Bishops Prod U.S. Congress to Support Net Neutrality

Published January 27, 2011

Inflluential Roman Catholic Archbishop Timothy Dolan is urging Congress to support several public policy initiatives, including Internet network neutrality.

In a letter dated January 14, the president of the United States Conference of Catholic Bishops stated, “As the Internet continues to grow in its influence and prominence in Americans’ lives, we support legislation and federal regulations that ensure equal access to the Internet for all, including religious and non-profit agencies, as well as those in more sparsely populated or economically distressed areas. True net neutrality is necessary for people to flourish in a democratic society.”

The “U.S. Bishops’ Legislative ‘Principles and Priorities’ for New Congress” also urges, “The poor and vulnerable must not be neglected in times of difficult choices.” Other policy topics addressed in the letter include health care, abortion, education, same-sex marriage, and immigration.

The USCCB includes all U.S. active and retired archbishops and bishops, and is headquartered in Washington, DC.

‘Removing Intrinsic Good’

“The USCCB is in gross error in this,” said Tito Edwards, editor of the Catholic Internet news aggregator The Pulpit and editorial contributor to The American Catholic Web site. “They are violating free market principles set out by the Catholic Church.”

Edwards says a “free economy should be seen as something that is intrinsically good in itself, and if the USCCB is looking for more government control over forms of communication, ipso facto they are removing an intrinsic good,” he said.

“Pope John Paul II rejected government intervention in [Papal Encyclical] Centesimus Annus when it falls outside the realm of the common good,” Edwards continued. “Controlling the Internet does no one any good as it is simply another step towards socialism and communism, both condemned by the Church.”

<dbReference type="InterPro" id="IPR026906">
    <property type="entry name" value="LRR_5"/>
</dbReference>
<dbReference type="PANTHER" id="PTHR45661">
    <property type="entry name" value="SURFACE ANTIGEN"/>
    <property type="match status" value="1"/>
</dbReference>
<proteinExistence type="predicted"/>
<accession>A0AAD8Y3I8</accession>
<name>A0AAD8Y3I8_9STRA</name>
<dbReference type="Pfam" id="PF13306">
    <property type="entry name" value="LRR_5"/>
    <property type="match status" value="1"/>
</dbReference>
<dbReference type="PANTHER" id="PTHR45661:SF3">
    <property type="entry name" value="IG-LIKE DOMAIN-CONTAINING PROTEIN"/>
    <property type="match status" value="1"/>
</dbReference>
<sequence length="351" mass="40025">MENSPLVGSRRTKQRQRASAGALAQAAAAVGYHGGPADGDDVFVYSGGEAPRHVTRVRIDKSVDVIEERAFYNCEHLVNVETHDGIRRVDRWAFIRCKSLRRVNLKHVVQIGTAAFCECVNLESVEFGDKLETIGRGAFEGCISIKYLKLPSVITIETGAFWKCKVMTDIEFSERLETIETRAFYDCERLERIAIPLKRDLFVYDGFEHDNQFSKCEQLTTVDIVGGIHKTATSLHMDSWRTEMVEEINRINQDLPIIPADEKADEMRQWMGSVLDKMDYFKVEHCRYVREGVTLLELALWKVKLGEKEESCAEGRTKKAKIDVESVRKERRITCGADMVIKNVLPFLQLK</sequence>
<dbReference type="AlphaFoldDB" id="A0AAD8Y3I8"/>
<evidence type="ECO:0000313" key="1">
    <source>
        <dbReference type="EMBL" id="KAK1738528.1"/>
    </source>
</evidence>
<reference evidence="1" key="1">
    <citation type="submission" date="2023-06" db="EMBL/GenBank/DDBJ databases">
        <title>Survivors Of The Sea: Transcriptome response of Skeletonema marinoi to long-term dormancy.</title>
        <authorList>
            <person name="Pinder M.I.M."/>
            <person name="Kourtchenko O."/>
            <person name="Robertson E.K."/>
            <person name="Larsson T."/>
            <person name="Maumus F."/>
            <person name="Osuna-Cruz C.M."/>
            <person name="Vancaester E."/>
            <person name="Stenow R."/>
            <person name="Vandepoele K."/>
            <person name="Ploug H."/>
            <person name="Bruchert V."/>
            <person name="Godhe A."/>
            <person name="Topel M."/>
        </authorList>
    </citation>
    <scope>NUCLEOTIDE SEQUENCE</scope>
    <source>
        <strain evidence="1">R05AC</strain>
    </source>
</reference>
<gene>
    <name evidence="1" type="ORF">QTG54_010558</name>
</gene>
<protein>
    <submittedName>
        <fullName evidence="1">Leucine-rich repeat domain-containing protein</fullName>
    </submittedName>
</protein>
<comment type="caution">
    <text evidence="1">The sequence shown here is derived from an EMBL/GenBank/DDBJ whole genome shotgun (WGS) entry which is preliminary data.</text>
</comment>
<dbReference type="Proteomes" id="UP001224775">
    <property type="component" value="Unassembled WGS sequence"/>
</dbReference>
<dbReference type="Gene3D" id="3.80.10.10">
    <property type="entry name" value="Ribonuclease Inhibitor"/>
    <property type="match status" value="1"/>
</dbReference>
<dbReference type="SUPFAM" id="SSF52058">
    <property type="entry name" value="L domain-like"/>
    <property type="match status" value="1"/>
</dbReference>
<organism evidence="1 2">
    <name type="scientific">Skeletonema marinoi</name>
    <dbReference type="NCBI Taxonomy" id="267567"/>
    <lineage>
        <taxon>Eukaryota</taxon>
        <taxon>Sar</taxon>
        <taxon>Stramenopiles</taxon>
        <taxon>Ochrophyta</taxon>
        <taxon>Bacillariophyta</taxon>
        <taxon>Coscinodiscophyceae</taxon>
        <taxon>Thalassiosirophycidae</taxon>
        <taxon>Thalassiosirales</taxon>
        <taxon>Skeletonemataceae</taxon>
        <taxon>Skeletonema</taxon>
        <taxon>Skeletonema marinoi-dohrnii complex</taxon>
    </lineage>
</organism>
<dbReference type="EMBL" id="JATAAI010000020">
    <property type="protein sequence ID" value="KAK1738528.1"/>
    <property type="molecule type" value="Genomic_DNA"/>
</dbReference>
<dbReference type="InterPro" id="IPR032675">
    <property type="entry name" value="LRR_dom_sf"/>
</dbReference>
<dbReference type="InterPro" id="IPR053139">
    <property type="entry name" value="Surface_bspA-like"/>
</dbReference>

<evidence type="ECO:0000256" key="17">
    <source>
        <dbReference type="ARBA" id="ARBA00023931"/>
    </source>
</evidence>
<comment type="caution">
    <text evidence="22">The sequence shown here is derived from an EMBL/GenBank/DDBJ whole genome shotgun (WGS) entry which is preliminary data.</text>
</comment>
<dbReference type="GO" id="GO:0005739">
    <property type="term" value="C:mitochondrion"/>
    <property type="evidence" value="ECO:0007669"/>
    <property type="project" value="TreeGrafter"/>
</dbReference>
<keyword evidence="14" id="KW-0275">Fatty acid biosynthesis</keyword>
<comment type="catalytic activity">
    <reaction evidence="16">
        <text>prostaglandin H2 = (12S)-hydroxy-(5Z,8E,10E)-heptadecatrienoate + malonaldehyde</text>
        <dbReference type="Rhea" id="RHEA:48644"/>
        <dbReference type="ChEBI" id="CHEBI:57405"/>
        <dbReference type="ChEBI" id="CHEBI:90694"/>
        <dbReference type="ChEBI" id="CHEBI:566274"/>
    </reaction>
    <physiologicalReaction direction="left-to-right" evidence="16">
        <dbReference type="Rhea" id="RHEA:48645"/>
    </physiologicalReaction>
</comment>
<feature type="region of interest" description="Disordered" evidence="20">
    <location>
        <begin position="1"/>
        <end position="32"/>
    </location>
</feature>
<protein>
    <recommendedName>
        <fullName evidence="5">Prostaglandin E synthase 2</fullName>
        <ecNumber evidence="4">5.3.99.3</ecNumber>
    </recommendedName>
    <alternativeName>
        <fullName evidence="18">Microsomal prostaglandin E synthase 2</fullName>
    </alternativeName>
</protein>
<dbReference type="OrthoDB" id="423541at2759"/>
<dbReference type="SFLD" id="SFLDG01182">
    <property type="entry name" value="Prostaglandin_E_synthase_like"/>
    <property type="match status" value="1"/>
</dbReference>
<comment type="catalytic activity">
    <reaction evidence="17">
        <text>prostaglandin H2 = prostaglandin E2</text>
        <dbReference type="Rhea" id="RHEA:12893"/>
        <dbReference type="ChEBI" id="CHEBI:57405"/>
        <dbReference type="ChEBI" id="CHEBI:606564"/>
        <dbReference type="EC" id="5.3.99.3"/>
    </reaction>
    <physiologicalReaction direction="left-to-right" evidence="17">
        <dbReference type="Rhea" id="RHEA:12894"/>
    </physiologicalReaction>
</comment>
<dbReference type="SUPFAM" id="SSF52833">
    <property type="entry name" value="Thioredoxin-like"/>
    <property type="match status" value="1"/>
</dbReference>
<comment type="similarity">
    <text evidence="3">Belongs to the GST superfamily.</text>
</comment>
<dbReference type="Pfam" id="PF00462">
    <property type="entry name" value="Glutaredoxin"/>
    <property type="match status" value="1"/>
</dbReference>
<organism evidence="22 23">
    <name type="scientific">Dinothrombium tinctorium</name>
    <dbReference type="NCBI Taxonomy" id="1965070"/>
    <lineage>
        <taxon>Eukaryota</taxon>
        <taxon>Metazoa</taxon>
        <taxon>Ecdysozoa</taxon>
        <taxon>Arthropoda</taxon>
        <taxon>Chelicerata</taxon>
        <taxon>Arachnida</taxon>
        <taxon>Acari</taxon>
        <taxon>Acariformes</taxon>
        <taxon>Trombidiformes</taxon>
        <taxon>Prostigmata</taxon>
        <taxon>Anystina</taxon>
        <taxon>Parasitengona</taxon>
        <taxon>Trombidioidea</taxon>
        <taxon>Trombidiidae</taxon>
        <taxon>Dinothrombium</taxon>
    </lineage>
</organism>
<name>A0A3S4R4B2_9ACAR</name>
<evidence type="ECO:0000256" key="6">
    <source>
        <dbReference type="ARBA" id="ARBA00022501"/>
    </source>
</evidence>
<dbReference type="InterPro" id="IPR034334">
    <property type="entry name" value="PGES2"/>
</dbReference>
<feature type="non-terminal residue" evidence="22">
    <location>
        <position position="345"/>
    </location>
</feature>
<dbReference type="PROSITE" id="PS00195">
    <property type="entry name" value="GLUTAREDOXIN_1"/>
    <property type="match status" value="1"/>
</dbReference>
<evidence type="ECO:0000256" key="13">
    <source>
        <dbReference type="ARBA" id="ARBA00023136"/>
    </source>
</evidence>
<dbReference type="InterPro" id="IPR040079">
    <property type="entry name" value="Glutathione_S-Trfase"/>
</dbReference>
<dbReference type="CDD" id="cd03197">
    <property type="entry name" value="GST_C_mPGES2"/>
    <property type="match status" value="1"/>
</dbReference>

Liberation Theology

In the USCCB document, Dolan wrote that it is “an agenda for dialogue and action” and “offer[s] a constructive and principled contribution to national discussion about the values and policies that will shape our nation’s future. We seek to work together with our nation’s leaders to advance the common good of our society.”

Seton Motley, president of Less Government, declared the USCCB support of network neutrality displays the group’s affinities with liberation theology, an ideology developed in Latin America during the 1970s. The Vatican, the authoritative body of the Roman Catholic Church worldwide, strongly opposes liberation theology because of its Marxist foundations. The USCCB is ultimately subject to the Vatican’s authority, but not all USCCB decisions require approval by the Pope.

The Vatican’s Cardinal Joseph Ratzinger (now Pope Benedict XVI) officially silenced Leonardo Boff—the Brazilian priest who formulated liberation theology along with Peruvian priest Carlos Gutierrez—for a year in 1985 after Boff published claims the Church was complicit in the social and economic oppression of the poor. Boff subsequently abandoned the priesthood after Ratzinger threatened to silence him a second time in the 1990s.

“Liberation theology is, in fact, neither,” Motley said. “It is a virulent Marxist infection of Catholicism and Christianity, a symptom of which is really bad pronouncements on Internet public policy.”

Motley continued: “The [U.S.] Catholic Bishops have unfortunately been exposed to this horrendous social justice virus. They should reconsider their fevered, anti-free market position in favor of net neutrality.”  

Catholic Doctrine Explained

Catholics can correctly disagree with the USCCB on all matters concerning the teachings of the Church, Edwards explained.

“Indeed, it is a fundamental error to conflate the role of the political system in seeking to help the poor through coercive redistribution with that of people acting spontaneously out of charity,” he said.

“The state should create a just order which promotes the common good. The state may intervene, as a last resort, to try to assist the poor. But the virtue of solidarity, represented by love and works of charity, arises in the first place from the individual, the family, and spontaneously from the community.

Bruce Edward Walker ([email protected]) is managing editor of Infotech & Telecom News.

On the Internet

“U.S Bishops’ Legislative ‘Principles and Priorities’ for New Congress,” United States Conference of Catholic Bishops, January 14, 2011:

Centesimus Annus, Papal Encyclical of Pope John Paul II, May 1, 1991: